The make hay whilst the sun shines fallacy

Make hay whilst the sun shines

This is a phrase that we’ve heard a lot when the market is busy. We’re flat out but we need to make hay whilst the sun shines. If you make hay while the sun shines, it means that you are taking advantage of the chance to do something while conditions are good. In other words, you make good use of your time or make the most of an opportunity while you have the chance.

Hundreds of years ago, it would take many days for farmers to cut, dry and gather hay. Today, it’s much easier to make hay because of our modern machinery and weather forecasting. Since hay can be ruined easily if it gets too wet, medieval farmers had to take advantage of hot, dry, sunny weather to cut and gather hay. Thus, “make hay while the sun shines” was just a matter of common sense to them. They eventually began to use the phrase generally to mean to take advantage of circumstances before the chance slips away.

Making good use of a strong market is sensible. You can easily drive sales and grow your business. But this must be balanced. It should not mean working all hours of the day for months, fearing that the market might soon turn.

Making hay only works in the short term:

Focusing only on making hay will cost your business in the long run. Here are the main reasons why:

Lost Time to Invest in Optimising Processes

One of the most immediate effects of overworking is that it leaves no time to invest in optimising processes. When employees are constantly working long hours to keep on top of high workloads, they don’t have the time or energy to look for ways to streamline their work, automate tasks, or find more efficient ways of doing things. This can result in lost sales as you are focused on other tasks and a failure to take advantage of opportunities that could help your company grow and thrive.

Risk of Claims through Not Investing Time in Workflows

Another major risk of overworking is the increased risk of claims and lawsuits. When employees are overworked, they are more likely to make mistakes and overlook important details, putting the company at risk of legal action. This is particularly true in industries where safety and compliance are a major concern, but equally true in surveying where methodical workflows and properly evidencing your processes are key.

Not in a Strong Position When the Market Turns

Overworking can also put companies in a weak position when the market inevitably does turn. When employees are exhausted and overworked, they are less able to respond to new challenges and changes in the market because they haven’t previously focused on optimising processes. This can make it more difficult for the company to adapt and stay competitive, ultimately putting it at a disadvantage. Meanwhile, if your competitors have taken time to work on their business in the good times, they are already working optimally when the market changes. You’re more likely to feel under pressure when things are quiet and again push back to optimising processes when the grass is greener again through fear that you must focus on current operations whilst things are touch instead of investing time in processes. The cycle of not adapting and optimising continues as you get busy again feeling you need to make up for the quiet time and make hay again.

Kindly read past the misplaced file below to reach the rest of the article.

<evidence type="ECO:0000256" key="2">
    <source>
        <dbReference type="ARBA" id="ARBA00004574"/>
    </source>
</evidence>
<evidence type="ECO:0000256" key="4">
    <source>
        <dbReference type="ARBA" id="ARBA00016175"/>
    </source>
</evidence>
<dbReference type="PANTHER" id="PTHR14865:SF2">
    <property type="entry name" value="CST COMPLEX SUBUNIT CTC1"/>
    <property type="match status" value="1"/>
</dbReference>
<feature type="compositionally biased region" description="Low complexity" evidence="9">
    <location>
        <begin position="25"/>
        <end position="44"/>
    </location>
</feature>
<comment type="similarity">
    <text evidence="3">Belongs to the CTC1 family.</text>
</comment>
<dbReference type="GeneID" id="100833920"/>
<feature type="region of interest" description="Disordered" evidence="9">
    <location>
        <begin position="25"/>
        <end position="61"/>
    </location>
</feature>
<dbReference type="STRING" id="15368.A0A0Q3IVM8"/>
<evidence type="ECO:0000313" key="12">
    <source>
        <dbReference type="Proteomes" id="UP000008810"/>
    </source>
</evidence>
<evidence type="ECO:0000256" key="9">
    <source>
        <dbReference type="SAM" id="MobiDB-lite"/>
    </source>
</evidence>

The Cost of Burnout

Perhaps the most damaging effect of overworking is burnout. When employees are pushed to their limits for long periods of time, they are more likely to experience feelings of stress, anxiety, and depression. This can lead to decreased productivity, higher rates of absenteeism, and an increased risk of health problems. In some cases, burnout can even lead to mental health issues like anxiety and depression, which can have a profound impact on an individual’s life. Add to this the pressure that sales have dropped when the market gets quiet, you feel more pressure but aren’t in a positive mindset to adapt.

It’s too late to start when the market goes quiet

When a market goes quiet, you need to be in the best possible position to respond to new challenges and changes in the market. However, if employees have been overworked, they may not be able to respond effectively. Overworking can lead to decreased productivity, higher rates of absenteeism, and an increased risk of health problems, all of which can negatively impact a business’s ability to perform well in a quiet market.

If you are burnt out, you’ll be less creative and innovative, and be less able to adapt to new situations. This can make it more difficult for the company to stay competitive and respond to new opportunities, ultimately putting it at a disadvantage in a quiet market. A business that has a culture of overworking is likely to have employees who are less engaged and motivated. When employees don’t feel valued or supported, they are less likely to go the extra mile and put in the extra effort that is often required to succeed in a quiet market.

You don’t want to be optimising processes once the market has dropped and the worry of generating enough sales is around. You should invest time when you are busy to ensure you are operating as effectively as possible then but also already in a good position to effectively convert incoming leads whatever the market conditions.


Make hay whilst the sun shines is not a good long-term business strategy. You can do this for short periods just like farmers would when harvesting. But to do this every day will lead to burn out and mistakes. Regardless of the market conditions right now, take time out to review your processes fully and review where you can be better converting leads, optimising processes to reduce admin and help you ensure compliance and good outcomes are much easier for every job. Make hay in all conditions, not just when the sun shines.

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